The Jays signed Brandon Morrow to a (for all intents and purposes) 3 year, $21 million deal with a club option for $9 million. Will he be worth it?
The short answer? It depends.
Per Mike Wilner, Morrow will make $4 mil in 2012, and then $8 million in 2013 and 2014, with the $10 million option/$1 million buyout in 2015. Going into 2012 Morrow had accumulated four years of service time, which means that this deal buys out at least one and potentially two years of free agency. The two sides had submitted for $3.9 and $4.2 million in arbitration, so Morrow was going to get about $4 million bucks in any event. The standard rule of thumb is that players get 40%, 60% and 80% of their value in their three years of arbitration; if we look at the last three years of the contract that basically prices Morrow as about a $9 million a year pitcher (or $8.5 if you look at the whole thing.)
Over the last two years Morrow has been either one of the best or worst pitchers in baseball, depending on how you look at things. His cumulative fWAR, FIP and xFIP all rank in the top 25 among the 86 pitchers that threw a total of 300 innings over the two years (lots of guys who pitched worse obviously don't make the innings cutoff), and he leads baseball in K/9 by a full strikeout. Here comes the giant asterisk though: as any Jays fan could tell you, Morrow has come nowhere near close to living up to those numbers in the earned runs category, which at the end of the day is all that really counts. Basically this comes down to Morrow getting hammered with runners on base. The extent to which this is a fluke or not is unclear at this point. Pitching from the stretch is clearly a skill, but Morrow's luck, for lack of a better term, has been especially poor (see this excellent Fangraphs piece for more.) I tend to come down on the unlucky side, and think he straightens himself out, but at this point it's been two full years of significant underperforming of peripherals, so who knows.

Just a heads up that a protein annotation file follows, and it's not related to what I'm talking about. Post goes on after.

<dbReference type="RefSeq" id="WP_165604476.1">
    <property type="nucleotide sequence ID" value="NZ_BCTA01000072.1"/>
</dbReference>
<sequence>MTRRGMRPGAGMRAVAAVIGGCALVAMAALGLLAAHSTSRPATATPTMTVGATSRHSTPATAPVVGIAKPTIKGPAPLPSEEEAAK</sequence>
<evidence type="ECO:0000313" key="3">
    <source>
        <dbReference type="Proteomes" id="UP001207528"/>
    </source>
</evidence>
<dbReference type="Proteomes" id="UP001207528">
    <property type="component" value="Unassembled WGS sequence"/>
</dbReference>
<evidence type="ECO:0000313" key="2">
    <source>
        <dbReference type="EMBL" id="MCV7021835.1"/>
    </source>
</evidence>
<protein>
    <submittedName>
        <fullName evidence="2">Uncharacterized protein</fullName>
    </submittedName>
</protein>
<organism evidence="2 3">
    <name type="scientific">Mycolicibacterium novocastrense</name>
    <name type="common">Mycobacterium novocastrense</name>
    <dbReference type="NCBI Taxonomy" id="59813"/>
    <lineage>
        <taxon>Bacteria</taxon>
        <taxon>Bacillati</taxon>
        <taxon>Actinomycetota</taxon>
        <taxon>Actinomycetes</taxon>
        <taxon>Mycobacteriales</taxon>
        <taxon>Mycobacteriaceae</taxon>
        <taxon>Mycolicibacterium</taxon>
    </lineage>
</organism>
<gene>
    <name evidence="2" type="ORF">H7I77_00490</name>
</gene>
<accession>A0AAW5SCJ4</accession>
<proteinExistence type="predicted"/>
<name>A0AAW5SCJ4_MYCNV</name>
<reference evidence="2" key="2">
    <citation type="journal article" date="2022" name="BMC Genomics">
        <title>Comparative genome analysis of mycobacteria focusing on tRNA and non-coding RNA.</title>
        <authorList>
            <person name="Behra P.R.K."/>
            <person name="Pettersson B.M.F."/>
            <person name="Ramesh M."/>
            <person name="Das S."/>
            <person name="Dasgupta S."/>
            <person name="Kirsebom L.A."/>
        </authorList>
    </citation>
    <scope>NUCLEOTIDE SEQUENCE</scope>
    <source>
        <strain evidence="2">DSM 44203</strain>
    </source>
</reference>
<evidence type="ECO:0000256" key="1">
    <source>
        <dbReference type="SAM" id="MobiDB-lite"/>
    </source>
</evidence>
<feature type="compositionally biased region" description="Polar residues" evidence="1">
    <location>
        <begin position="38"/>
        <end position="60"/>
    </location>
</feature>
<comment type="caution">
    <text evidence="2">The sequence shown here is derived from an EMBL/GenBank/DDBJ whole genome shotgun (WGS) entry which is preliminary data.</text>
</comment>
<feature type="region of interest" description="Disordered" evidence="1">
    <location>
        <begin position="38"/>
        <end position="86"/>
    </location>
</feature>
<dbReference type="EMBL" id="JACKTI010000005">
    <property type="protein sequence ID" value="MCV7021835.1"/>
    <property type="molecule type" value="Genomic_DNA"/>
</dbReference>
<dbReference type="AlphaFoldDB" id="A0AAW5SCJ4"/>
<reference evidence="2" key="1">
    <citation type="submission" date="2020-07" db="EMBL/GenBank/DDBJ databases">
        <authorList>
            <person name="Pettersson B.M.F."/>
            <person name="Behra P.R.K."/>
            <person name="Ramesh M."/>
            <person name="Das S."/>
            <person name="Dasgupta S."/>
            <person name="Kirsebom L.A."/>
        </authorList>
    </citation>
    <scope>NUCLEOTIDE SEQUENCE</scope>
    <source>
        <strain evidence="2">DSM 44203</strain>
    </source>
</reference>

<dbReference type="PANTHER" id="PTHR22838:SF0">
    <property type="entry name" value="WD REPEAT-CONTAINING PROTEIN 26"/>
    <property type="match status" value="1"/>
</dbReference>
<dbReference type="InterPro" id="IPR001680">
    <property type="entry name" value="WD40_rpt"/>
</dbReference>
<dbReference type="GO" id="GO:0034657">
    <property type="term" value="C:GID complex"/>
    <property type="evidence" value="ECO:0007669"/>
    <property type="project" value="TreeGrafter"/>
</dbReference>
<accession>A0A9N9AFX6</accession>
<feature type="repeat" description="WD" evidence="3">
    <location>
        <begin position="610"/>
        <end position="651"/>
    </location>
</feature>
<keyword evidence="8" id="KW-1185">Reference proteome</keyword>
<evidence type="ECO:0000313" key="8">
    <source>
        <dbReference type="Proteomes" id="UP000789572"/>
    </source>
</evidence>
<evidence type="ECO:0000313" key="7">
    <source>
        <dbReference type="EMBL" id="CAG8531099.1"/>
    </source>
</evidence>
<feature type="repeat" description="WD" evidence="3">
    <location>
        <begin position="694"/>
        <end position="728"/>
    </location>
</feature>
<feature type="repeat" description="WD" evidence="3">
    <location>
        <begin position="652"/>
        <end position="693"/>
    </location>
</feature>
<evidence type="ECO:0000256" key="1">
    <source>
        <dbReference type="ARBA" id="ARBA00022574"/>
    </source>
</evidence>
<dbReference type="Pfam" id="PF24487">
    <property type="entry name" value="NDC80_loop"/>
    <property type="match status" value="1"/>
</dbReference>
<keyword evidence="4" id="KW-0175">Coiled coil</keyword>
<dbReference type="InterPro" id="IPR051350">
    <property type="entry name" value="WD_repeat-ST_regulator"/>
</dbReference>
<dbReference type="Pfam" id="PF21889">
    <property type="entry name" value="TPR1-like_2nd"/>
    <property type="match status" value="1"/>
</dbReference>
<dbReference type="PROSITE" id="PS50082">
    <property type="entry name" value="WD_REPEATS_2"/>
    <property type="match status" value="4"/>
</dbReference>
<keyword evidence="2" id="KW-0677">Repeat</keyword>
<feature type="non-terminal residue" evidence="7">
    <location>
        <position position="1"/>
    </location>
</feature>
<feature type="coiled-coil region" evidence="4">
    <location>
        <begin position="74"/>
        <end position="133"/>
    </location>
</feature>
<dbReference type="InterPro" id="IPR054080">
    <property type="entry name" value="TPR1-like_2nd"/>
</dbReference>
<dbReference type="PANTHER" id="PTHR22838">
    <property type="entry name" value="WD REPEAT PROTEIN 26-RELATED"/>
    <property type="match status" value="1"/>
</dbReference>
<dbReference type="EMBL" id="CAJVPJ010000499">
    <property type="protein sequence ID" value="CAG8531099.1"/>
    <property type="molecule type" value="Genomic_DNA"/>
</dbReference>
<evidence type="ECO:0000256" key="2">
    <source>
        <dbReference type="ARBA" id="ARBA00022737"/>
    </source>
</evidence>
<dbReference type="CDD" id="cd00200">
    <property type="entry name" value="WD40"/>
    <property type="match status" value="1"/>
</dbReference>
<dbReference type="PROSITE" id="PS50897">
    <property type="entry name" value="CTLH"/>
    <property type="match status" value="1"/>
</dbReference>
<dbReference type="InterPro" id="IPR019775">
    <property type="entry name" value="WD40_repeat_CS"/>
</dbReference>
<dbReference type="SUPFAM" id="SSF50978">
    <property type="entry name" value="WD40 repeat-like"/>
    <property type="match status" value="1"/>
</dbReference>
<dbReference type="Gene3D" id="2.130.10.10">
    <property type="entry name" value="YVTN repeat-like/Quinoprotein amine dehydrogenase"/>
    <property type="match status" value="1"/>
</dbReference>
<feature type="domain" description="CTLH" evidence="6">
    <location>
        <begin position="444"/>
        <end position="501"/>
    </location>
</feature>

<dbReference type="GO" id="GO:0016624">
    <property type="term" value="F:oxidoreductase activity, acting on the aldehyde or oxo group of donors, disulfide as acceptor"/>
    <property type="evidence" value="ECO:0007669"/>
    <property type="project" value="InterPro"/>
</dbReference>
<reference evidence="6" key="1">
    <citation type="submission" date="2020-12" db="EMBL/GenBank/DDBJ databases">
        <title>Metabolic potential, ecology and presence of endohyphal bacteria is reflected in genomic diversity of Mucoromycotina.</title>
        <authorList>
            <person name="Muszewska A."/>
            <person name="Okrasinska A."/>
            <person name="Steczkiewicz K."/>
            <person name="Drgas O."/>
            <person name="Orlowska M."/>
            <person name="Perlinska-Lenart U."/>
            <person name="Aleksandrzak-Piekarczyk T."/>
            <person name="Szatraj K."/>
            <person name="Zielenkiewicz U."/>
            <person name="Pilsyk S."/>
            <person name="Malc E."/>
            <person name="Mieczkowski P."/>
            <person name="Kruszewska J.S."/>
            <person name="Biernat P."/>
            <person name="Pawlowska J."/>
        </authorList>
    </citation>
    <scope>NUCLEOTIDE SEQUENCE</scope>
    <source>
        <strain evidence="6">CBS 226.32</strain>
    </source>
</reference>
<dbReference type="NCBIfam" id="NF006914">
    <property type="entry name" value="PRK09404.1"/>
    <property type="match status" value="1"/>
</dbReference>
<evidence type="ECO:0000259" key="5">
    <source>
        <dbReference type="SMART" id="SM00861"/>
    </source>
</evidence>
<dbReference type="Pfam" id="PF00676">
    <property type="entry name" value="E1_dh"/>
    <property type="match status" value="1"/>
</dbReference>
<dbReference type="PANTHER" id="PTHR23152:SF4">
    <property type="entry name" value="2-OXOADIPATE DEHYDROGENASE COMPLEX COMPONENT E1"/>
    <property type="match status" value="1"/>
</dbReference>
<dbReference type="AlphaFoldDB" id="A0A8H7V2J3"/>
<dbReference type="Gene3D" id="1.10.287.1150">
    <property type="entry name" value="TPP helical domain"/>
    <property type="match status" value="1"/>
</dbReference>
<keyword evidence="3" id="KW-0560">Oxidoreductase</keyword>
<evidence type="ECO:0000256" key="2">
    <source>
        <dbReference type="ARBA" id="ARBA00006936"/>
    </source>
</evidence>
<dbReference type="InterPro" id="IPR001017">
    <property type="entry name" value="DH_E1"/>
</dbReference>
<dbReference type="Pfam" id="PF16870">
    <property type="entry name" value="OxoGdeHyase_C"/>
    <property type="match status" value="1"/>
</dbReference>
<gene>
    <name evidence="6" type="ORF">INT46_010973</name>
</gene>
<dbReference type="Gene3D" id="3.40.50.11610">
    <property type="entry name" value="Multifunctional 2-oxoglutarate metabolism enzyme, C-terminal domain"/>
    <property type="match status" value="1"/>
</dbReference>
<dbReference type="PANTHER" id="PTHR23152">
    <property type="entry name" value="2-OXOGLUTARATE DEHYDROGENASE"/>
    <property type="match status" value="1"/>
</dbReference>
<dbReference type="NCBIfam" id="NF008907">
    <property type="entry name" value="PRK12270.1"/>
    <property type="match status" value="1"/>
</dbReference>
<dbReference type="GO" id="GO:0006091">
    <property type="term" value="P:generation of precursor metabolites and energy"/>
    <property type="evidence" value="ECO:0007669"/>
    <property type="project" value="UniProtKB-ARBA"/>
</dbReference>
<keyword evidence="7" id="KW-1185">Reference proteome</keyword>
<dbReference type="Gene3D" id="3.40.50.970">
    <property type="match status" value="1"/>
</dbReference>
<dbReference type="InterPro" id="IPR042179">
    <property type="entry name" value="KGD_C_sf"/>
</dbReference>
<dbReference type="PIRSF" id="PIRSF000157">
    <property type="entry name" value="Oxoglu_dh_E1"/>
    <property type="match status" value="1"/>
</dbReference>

So is this a fair contract? Using Baseball Reference's WAR, which uses ERA as its baseline, Morrow's been worth 2.9 wins combined over the last two years. Fangraphs, which uses FIP (or is it xFIP?) has him at 7.1. This nicely illustrates the problem with trying to figure out if Morrow will be worth his contract. What it comes down to is whether you believe Morrow will in effect "normalize" and pitch well, or if he's doomed to never quite match his stuff. I tend to come down on the normalize approach. I'm actually reminded of Kelvim Escobar, who had a lot of trouble pitching out of the stretch when he was a Blue Jay - he was in fact awful, stranding as few at 65% of baserunners in a couple of seasons (Ricky Romero for his career is at ~75%, and was at 79% last year, as another example.) Escobar was actually somewhat similar to Morrow, with nasty stuff, although he walked more and struck out fewer. Escobar started to turn things around his last two years with the Jays before signing with the Angels and posting five straight sub 4.00 ERA years with the Angels (with better peripherals and a better strand rate than in T.O.) Obviously that Escobar did this doesn't mean Morrow will, but if one considers it an either/or proposition I think it's more likely Morrow starts pitching closer to his numbers.
If he does that I think he'll be worth the contract, perhaps comfortably. Still, when you factor in the uncertainty, I think the Jays are basically paying Morrow fairly. They could have gone to arbitration with him, where they very possibly would have won, given Morrow's poor ERA, but that wouldn't have saved them much. Instead they get to pay Morrow reasonably fairly and for this they are rewarded with cost certainty, a free agency year and $9 million dollar option in 2015, when Morrow will be 31 and, given inflation, easily worth that, with an out if he's injured. As a comparison, Hiroki Kuroda, who I think is a pretty fair comparable to Morrow given his age and home ballpark, just signed for $10 million for one year.